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Tuesday, October 22, 2019  Spokane, Washington  Est. May 19, 1883
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Eye On Boise

Testimony wraps up for the morning; hearing to resume at 5 pm

Hearing on gay rights bill at the Idaho state Capitol on Monday (AP / Otto Kitsinger)
Hearing on gay rights bill at the Idaho state Capitol on Monday (AP / Otto Kitsinger)

Testimony has wrapped up for the morning at today’s public hearing on HB 2, the bill to add discrimination protections for gays and transgender people in housing, employment and public accommodations to Idaho law. So far, 30 people have testified, 13 in favor of the bill and 17 against. People from out of town are being called to testify first, and committee Chairman Tom Loertscher, R-Iona, said, he’s been trying to “balance” the testimony, by selecting from both advocates and opponents.

Former congressional candidate Chick Heileson was among the last few testifying. “I have friends that don’t like black people, that don’t like other kinds of people, obese people,” he said. “And you can pass a law and not change the heart of those people. ... I just believe that we have to learn to get along with each other, not by force. So I urge you to vote against this law, because those laws that I’ve seen against this have not stopped it completely, it goes underground.”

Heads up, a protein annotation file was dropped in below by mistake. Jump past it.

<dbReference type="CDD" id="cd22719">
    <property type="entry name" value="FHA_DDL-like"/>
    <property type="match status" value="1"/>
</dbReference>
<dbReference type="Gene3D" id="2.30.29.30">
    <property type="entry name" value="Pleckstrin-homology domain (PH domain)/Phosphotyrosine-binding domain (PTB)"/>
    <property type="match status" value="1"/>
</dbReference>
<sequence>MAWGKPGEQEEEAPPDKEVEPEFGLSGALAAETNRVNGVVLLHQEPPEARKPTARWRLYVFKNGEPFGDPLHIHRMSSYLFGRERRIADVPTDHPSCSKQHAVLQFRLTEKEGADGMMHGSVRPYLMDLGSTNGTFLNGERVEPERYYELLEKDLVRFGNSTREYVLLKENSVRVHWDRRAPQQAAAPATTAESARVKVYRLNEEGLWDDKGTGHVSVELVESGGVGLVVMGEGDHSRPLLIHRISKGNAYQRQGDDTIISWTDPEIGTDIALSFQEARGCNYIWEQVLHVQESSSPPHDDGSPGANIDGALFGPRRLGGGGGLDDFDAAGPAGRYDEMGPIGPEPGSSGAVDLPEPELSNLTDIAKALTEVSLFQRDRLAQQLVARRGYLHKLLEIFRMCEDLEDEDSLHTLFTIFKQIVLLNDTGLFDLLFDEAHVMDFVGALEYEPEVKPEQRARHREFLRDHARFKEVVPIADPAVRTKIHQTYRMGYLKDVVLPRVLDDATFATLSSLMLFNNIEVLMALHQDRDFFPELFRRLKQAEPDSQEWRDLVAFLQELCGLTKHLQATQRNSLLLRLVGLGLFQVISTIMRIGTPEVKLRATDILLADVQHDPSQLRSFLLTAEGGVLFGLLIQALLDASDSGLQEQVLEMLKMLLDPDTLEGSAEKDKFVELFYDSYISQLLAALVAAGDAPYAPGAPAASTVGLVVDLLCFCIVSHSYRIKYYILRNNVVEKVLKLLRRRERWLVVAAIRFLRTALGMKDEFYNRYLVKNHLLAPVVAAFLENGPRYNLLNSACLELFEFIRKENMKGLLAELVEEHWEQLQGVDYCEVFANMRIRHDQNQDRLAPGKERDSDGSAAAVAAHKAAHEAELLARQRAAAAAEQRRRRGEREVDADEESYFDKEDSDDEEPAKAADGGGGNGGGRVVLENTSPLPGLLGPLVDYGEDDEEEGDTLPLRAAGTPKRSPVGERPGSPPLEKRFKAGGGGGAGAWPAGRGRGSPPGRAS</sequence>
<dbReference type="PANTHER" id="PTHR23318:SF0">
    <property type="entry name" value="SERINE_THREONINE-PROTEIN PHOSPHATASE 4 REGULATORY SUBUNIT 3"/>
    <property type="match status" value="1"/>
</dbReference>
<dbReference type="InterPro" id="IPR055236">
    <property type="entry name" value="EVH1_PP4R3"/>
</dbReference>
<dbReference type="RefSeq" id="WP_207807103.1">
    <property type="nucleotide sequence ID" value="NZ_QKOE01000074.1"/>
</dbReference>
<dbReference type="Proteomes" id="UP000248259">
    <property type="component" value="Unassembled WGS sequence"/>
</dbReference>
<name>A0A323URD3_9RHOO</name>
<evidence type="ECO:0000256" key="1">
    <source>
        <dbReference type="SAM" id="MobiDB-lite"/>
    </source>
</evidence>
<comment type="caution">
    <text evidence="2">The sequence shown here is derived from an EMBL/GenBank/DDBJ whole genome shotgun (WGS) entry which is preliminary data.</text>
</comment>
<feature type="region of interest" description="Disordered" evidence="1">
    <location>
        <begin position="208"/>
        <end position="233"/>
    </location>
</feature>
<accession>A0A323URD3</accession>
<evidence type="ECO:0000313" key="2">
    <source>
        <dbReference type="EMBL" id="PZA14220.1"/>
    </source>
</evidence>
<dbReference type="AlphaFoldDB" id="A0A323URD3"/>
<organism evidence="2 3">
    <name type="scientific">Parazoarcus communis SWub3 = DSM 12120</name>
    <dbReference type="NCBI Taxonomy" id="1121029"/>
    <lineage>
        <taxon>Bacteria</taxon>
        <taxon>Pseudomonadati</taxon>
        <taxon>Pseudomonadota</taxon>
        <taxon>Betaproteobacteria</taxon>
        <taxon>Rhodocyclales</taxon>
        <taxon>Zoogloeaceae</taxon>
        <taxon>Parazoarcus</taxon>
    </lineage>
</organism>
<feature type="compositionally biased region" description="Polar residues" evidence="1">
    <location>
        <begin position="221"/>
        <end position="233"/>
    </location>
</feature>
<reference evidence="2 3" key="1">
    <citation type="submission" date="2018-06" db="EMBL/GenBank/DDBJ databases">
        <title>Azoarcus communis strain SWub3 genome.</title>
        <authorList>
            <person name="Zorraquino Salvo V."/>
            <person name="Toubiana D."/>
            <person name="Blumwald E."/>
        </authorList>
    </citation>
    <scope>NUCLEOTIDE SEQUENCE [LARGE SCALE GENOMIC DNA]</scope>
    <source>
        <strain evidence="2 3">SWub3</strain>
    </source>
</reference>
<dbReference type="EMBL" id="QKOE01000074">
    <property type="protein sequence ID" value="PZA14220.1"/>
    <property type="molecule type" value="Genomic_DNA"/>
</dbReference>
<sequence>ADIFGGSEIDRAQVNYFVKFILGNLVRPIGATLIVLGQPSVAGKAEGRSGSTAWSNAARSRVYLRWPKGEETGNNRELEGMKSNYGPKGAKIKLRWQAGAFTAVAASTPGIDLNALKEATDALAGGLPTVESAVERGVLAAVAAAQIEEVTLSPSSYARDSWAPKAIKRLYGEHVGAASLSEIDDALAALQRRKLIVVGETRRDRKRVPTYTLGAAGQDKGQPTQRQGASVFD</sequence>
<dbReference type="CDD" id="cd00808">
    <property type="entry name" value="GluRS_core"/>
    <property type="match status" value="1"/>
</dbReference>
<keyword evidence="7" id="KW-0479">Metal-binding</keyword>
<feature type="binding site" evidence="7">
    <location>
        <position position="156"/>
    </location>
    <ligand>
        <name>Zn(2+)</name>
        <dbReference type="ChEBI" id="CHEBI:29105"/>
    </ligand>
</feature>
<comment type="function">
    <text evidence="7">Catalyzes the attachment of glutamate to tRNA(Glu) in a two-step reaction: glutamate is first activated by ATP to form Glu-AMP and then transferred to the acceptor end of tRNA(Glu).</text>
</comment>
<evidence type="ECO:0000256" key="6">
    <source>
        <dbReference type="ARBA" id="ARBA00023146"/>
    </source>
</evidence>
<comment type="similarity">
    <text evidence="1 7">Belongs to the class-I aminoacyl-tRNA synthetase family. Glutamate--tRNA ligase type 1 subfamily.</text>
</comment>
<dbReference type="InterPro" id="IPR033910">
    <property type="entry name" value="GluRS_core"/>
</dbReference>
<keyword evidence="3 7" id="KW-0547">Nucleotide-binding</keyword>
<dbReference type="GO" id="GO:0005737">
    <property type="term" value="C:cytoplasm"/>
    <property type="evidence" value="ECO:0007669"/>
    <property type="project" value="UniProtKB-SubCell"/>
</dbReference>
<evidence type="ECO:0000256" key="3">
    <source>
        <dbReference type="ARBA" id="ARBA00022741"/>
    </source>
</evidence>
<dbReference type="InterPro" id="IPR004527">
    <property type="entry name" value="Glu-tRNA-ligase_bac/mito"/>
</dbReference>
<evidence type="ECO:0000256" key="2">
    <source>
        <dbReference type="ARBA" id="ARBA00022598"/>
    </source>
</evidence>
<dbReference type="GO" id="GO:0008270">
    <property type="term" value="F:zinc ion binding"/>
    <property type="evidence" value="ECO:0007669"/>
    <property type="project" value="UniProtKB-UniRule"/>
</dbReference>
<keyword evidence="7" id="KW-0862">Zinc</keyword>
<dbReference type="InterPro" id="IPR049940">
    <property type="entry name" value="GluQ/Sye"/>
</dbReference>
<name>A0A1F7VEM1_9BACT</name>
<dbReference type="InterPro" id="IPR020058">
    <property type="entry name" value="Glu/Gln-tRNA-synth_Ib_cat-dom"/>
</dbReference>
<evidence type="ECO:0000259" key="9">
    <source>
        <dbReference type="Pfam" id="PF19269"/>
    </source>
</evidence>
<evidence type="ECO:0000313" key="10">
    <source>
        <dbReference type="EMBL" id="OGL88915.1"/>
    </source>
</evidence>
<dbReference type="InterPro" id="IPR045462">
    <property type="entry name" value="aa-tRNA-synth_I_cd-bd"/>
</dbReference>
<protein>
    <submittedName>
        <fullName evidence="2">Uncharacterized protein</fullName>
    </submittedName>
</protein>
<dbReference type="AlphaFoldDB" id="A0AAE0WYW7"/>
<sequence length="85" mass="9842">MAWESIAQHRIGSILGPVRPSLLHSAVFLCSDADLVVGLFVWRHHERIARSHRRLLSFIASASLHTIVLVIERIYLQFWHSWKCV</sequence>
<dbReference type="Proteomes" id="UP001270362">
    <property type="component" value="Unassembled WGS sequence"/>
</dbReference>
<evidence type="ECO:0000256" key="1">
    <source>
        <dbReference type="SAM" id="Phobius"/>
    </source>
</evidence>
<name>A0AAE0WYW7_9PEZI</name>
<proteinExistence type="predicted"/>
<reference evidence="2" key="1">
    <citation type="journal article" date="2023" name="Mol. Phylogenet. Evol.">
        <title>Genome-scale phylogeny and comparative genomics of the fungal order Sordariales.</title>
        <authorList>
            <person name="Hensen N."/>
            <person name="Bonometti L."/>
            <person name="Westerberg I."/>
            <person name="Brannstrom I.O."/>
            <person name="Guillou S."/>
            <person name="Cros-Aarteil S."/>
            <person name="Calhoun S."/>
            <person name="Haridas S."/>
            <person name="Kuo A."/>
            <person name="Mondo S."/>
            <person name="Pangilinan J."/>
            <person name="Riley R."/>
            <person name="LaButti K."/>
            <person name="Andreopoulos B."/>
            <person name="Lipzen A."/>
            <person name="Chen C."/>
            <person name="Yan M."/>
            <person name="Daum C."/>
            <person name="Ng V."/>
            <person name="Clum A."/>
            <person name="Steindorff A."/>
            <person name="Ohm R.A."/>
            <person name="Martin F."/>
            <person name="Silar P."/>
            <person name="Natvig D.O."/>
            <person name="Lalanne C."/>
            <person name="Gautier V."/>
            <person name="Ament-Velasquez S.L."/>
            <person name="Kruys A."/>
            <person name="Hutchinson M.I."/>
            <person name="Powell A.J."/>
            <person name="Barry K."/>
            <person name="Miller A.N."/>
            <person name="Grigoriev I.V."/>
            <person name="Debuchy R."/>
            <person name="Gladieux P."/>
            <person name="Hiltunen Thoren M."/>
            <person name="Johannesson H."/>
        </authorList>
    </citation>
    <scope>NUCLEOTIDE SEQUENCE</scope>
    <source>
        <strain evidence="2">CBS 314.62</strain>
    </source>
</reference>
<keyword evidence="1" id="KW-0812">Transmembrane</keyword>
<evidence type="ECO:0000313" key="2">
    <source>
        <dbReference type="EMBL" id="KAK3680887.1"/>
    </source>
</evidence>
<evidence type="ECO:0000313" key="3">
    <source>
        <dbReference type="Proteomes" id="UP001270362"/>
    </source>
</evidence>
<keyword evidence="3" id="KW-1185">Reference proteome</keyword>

Cammie Pavesic of Coeur d’Alene told the committee, “I have Idaho values in my bone and in my blood and in my genes. I work hard, I’ve pulled myself up by my bootstraps from feeding the cows on the farm to owning two businesses. … I am not a second-class citizen. I am also not special, but I am equal and I am valuable. I heard testimony today from some fancy Washington, D.C. attorneys about all the scary things that could happen if we pass HB 2.” But she said none of those things have happened in the Idaho cities that have passed local non-discrimination ordinances. I live, work and love in this state. Please, Mr. Chairman and committee members, make my home state safe for me by passing HB 2.”

As he adjourned the committee, Loertscher said, "We've made a dent in this, but a very small dent. We still have a very large number of people who desire to testify." The committee will reconvene at 5 p.m.




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Betsy Z. Russell
Betsy Z. Russell joined The Spokesman-Review in 1991. She currently is a reporter in the Boise Bureau covering Idaho state government and politics, and other news from Idaho's state capital.

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